In a Southeastern Conference showdown that pitted two, top-ranked programs against one another in primetime, LSU stumbled.
To be fair, the defense played well – a common result from first year defensive coordinator John Chavis’ side, ranked as the 15th best defense in the country (293 yards allowed per game).
The Gators scored just 13 points, seven by way of kicker Caleb Sturgis, en route to totaling 327 yards of offense.
The LSU offense, which possessed the ball 13 minutes less than the UF offense, had their worst outing of the season, finishing with 96 yards through the air and 66 yards on the ground.
Despite all the hype that surrounded the evening’s affairs, the LSU offense had managed to let the wind out of the sails.
According to Tigers on both sides of the ball, sleepless nights were all that followed.
“After the Florida game was a definite low point for us,” said LSU center T-Bob Hebert. “But, something unseen happened that night. Now, we are coming back and trying to play our best. We don’t want to do that to the defense again; where they play a great game and we blow it.”
In the two games since, Hebert and the offense have put together their most dominant back-to-back outings on the year.
In a 31-10 win over Auburn on Oct. 24, LSU totaled 376 yards of offense as Jordan Jefferson hit on 21-of-31 passes for 242 yards and two touchdowns, the best start of his career.
A week later, LSU topped Tulane 42-0, their first shutout of the season. Also their biggest offensive outing of the year, Jefferson and Co. managed 455 yards of production.
Charles Scott and Stevan Ridley led the ground game, which flirted with a 300-yard effort. Scott, who scored twice, reached the 100-yard mark for the first time in 2009 (112). Ridley, who had not recorded a touch this season, carried the ball eight times for 73 yards and a score.
“We have taken strides since the Florida game,” Scott said. “You have to feel more confident with where we are.”
As preparation week for Alabama kicked off on Monday, Scott said that the mood around the football facility was as high-energy as it has been all season.
“It is a big game, just like Florida was,” he said. “That anxious feeling to get to practice and get a game plan going is what you see in weeks like this.”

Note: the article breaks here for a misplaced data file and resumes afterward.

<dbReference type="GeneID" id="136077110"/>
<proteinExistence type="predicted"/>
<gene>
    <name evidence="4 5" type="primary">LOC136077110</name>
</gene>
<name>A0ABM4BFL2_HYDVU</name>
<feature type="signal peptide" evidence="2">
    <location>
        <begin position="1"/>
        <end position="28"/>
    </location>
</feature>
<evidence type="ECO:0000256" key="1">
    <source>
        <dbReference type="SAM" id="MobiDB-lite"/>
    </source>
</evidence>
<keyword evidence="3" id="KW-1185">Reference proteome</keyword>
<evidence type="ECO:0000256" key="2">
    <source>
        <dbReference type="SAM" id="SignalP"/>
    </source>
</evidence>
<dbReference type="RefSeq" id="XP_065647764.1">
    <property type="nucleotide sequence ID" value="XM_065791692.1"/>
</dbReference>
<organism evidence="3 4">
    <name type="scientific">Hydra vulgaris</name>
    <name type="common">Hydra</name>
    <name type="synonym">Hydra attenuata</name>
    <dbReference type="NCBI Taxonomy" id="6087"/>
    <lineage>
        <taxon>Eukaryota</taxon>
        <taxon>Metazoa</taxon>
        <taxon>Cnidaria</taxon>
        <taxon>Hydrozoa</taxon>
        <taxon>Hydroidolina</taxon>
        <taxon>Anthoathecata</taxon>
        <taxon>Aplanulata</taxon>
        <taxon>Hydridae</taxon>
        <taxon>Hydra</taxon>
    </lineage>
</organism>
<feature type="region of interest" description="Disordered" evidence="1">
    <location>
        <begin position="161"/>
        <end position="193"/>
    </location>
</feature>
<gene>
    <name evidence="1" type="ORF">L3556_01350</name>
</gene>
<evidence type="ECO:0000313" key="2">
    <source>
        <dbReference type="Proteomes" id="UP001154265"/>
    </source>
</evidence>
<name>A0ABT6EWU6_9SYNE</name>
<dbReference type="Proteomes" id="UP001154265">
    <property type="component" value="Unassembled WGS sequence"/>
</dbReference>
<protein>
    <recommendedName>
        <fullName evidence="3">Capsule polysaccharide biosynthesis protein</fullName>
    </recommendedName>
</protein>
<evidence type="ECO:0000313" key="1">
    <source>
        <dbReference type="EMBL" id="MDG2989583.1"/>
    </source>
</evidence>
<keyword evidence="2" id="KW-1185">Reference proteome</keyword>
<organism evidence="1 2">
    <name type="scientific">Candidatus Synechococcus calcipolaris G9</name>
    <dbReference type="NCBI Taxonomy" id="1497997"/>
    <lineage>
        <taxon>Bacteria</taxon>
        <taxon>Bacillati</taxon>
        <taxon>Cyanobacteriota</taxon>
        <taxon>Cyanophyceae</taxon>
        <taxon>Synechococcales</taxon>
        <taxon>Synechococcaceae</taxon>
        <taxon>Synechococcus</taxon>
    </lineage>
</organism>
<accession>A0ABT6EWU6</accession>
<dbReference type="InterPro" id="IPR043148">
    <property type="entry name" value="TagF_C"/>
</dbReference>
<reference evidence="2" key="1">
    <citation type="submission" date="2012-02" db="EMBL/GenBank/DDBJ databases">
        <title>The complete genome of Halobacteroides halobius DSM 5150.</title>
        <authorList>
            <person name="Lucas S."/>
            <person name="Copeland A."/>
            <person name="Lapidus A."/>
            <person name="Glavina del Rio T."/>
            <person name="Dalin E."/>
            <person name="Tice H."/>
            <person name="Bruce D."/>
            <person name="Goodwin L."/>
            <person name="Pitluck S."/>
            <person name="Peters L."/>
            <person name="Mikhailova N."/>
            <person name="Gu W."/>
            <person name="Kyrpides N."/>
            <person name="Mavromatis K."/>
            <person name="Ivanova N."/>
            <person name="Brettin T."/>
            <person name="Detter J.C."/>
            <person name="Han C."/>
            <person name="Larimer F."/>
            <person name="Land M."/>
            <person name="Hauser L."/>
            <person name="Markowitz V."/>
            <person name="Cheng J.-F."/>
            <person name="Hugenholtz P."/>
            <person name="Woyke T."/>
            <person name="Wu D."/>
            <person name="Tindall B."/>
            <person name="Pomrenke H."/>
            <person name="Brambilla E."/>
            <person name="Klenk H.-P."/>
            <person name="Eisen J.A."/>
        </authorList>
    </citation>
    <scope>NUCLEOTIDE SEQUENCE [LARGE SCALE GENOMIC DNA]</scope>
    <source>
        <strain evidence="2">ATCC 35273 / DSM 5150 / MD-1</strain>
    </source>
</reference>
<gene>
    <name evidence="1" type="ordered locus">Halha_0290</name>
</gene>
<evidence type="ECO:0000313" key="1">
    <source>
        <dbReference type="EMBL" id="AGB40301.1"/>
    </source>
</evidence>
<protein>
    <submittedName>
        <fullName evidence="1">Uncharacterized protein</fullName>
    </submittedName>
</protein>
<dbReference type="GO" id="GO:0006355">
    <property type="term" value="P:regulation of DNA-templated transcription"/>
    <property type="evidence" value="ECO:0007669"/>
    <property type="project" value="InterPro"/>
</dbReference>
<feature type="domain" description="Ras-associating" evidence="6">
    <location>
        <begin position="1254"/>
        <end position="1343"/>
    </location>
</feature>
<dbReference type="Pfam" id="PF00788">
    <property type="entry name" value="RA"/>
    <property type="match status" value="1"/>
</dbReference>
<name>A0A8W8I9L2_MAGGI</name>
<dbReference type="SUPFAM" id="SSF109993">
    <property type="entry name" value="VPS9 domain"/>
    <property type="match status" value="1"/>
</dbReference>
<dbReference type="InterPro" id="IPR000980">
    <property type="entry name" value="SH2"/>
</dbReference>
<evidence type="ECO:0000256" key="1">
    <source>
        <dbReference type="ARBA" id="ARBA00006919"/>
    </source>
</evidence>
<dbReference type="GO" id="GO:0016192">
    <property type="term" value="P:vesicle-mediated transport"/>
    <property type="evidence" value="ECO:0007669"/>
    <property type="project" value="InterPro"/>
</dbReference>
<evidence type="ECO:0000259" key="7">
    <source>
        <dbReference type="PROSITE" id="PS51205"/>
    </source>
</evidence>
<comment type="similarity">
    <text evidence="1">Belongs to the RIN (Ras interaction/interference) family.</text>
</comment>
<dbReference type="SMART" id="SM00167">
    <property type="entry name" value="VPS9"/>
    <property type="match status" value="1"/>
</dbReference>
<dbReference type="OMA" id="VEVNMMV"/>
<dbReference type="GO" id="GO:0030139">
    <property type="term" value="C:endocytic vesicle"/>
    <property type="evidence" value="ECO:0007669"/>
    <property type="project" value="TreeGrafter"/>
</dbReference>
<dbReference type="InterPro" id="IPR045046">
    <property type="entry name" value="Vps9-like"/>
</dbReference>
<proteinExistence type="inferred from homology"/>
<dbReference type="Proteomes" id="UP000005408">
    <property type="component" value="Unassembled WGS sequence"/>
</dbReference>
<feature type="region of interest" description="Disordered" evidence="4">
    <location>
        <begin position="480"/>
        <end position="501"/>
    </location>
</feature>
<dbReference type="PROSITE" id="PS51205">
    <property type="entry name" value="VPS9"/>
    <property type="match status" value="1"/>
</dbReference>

After coming off two of their most top-to-bottom performances on the season, the LSU side is carrying a confidence that they did not have the Florida week – which could be the key.
“We are definitely feeling good about our chances,” said linebacker Perry Riley. “We are very confident on both sides of the ball. Going into this game, you are going to see a lot more emotion [compared to Florida].”
So, what changed with the Tiger offense during the bye week? What pushed production over the top?
According to most LSU players, good luck trying to find an answer.
“It is unseen changes,” Hebert said.
Scott, one of the veteran leaders on the side, said it boils down to immeasurable attributes.
“It was more of an attitude change than anything,” he said. “We came out and said we weren’t going to get stopped anymore.”
For left tackle Ciron Black, time has become the unit’s greatest ally.
“We have a lot of new guys at different spots, so we slowly get better each week,” he said. “Our steps and hand placement is getting better, while Jordan’s reads are coming quicker. We are just doing what we have to do.”
For Jefferson, carrying the team through nine weeks of football has expedited his maturation process, leaving him filled with confidence headed into a hostile road environment.
“Going through more than half the season, I don’t feel like that young guy anymore,” he said. “I almost feel closer to a veteran with the amount of plays and games that I have gotten in this season.”
On Saturday in Tuscaloosa, Jefferson will take the field for what should rank as his biggest challenge to date.
Much like preparations for Florida, the Tigers know that each snap this weekend could tip the scale of their season in their direction or against them.
“If a team like Alabama catches you slipping, it will hurt,” Scott said. “You are going to have to be almost perfect.”